Written by Jenna Dreisenstock
Hype; the sweetest blessing or the most insidious of poison. I’ve spoken before regarding the ways in which hype can ultimately create immense amount of pressure on musicians; how without really being sure what we want to hear, we tend to hurt our own enjoyment of pop-culture as well as place creators in unfair positions. Hype is necessary to the success of an album or event – you want it to be all people are talking about, of course! Yet at the same time, this hype can spiral somewhat out of control; leaving us with an album that really isn’t that terrible, but due to our own over-expectations – is branded as a ‘failure’.
I suppose the same thing can be said for festivals, events and holidays. Like New Years Eve – you know how they say that New Years Eve is so incredibly overhyped; we are destined to have fun, to party hard and have an absolutely magical night as we bring in the New Year – however, due to this hype it’s almost inevitable that many of us find ourselves with those New Years blues; because even if we did have a good time, it will usually never live up to the expectations we held before the evening. It’s as though we are self-sabotaging by looking forward to something so much; is that exactly what we’re doing?
In the weeks following up to a festival or event we’ve been anxiously waiting for, it may seem as though time slows down; the week drags on forever, with the upcoming exhilaration ahead of us it’s difficult to focus on anything else. The more we think about it, the more exciting the whole upcoming experience becomes; and this continues until the actual event. And then. We’re here. We’re at the place. This is what we’ve been waiting for, for so long – and suddenly the time has come.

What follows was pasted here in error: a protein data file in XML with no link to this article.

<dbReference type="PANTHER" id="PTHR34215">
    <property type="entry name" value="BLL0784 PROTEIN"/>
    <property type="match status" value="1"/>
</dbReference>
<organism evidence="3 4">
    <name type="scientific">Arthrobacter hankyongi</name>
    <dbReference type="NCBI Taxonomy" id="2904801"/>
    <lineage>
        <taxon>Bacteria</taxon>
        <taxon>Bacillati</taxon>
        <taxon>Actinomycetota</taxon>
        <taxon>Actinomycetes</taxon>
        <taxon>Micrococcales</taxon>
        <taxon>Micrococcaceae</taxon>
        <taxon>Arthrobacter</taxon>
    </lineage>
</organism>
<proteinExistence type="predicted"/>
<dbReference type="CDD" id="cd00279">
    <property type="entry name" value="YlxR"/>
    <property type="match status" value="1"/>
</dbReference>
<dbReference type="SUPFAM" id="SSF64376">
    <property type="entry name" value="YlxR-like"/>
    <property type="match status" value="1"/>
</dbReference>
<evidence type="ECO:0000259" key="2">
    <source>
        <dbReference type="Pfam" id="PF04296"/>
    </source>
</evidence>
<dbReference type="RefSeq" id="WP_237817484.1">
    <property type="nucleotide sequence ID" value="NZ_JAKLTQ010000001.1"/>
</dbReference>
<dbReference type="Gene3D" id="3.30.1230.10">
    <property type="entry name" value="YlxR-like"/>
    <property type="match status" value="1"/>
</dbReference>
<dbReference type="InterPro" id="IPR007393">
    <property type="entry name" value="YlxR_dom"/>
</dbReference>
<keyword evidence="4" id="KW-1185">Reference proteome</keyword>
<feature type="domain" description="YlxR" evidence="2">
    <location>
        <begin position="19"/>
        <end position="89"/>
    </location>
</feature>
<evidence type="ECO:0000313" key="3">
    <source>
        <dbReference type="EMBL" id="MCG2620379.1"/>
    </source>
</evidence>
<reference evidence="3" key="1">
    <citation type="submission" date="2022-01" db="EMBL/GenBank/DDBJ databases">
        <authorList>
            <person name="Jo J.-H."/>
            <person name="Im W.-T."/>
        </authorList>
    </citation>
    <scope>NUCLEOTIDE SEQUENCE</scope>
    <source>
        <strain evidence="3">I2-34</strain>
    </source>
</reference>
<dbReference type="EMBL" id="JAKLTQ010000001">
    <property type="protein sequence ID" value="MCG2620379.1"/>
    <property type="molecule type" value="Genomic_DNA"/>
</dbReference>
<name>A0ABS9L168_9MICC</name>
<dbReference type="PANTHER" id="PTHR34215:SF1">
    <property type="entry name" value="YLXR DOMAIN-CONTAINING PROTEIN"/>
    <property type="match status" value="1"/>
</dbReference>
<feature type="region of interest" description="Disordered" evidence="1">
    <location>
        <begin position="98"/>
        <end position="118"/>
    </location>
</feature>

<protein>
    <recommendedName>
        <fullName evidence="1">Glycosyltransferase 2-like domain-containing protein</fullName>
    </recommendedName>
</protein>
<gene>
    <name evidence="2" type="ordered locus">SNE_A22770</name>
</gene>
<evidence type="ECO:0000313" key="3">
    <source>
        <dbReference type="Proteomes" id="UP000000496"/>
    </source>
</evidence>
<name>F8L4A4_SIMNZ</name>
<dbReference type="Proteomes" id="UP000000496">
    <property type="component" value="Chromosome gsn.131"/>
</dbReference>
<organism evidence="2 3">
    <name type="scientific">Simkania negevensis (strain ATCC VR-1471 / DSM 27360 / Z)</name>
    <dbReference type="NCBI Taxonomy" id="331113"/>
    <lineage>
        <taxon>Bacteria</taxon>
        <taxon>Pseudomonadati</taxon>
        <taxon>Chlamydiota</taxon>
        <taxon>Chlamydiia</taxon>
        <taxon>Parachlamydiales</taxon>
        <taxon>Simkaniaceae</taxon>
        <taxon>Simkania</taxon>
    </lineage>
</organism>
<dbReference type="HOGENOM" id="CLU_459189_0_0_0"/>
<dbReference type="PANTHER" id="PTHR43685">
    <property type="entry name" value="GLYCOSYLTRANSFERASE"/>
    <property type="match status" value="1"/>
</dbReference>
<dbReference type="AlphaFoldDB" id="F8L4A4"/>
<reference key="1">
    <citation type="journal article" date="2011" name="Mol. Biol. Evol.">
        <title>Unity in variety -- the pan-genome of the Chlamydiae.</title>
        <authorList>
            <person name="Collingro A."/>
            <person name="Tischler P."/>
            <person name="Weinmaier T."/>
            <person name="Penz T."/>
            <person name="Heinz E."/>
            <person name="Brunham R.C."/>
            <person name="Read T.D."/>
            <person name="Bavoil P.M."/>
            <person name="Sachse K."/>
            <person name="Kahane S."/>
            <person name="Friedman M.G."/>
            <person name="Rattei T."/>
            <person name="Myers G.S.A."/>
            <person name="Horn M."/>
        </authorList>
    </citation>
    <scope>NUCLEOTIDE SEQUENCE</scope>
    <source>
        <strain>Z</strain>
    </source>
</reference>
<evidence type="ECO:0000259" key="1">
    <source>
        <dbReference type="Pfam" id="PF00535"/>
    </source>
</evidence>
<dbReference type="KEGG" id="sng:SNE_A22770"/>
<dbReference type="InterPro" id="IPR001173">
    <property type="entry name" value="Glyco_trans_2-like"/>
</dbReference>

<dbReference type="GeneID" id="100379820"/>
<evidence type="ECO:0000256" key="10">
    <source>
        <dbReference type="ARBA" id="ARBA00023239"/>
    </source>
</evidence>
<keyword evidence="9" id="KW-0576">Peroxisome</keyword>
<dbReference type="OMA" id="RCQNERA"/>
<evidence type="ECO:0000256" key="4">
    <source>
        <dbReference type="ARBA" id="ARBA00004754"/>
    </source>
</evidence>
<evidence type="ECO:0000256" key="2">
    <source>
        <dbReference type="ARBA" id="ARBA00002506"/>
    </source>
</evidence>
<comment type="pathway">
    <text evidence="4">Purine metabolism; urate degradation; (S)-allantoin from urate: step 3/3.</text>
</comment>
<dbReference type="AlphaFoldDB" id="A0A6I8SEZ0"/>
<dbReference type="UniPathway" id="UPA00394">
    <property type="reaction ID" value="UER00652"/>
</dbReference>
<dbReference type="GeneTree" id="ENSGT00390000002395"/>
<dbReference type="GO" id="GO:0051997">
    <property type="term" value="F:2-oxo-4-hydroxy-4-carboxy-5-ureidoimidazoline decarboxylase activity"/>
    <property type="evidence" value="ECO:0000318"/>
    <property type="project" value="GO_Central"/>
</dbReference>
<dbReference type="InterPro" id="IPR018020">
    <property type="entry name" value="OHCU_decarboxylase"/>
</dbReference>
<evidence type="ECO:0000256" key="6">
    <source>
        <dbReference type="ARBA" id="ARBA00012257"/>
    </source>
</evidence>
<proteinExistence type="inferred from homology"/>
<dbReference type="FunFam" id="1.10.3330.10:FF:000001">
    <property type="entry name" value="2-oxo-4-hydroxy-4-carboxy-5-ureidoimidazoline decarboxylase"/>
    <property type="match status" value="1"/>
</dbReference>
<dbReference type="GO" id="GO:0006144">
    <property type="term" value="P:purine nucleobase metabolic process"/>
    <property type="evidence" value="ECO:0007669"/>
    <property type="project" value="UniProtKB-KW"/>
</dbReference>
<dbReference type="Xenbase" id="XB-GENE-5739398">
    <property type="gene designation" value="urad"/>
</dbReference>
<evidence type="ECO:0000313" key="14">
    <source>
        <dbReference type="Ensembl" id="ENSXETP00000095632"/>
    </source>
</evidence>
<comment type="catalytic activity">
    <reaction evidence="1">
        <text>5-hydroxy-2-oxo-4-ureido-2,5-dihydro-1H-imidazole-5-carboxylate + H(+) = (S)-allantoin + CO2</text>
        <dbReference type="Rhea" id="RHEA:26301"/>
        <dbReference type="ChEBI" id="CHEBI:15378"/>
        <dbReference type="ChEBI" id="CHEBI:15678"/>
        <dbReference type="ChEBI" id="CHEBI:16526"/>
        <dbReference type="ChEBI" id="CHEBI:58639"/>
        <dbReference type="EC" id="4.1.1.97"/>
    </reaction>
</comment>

The initial overstimulation at a festival or event can perhaps be attributed to our overhype too; yet our own expectations can slowly unravel if the venue or experience begins to show ‘cracks’ that were not a part of plan – whether it be something we expected from the venue or the artists, when something doesn’t feel right – especially if something doesn’t go right – it can feel like a punch in the stomach, because it almost feels as though, how could this possibly be. This is not what we expected…maybe we are having fun, but we’re not having that same fun imagined a week earlier; is this the fault of the organisers, or the fault of ourselves?
While it’s true that there are events that simply don’t live up to the hype they themselves create, that we buy into as these expectations have been created for us; many an experience can be ruined simply because we imagine these certain scenarios in our head and then when the experience doesn’t match those scenarios or live up to them – or worse, if one ends up not having a good time at all – it can be a truly shattering experience for us. However the question to ask ourselves is this: are we destined to unconsciously ruin everything for ourselves just with our expectations alone?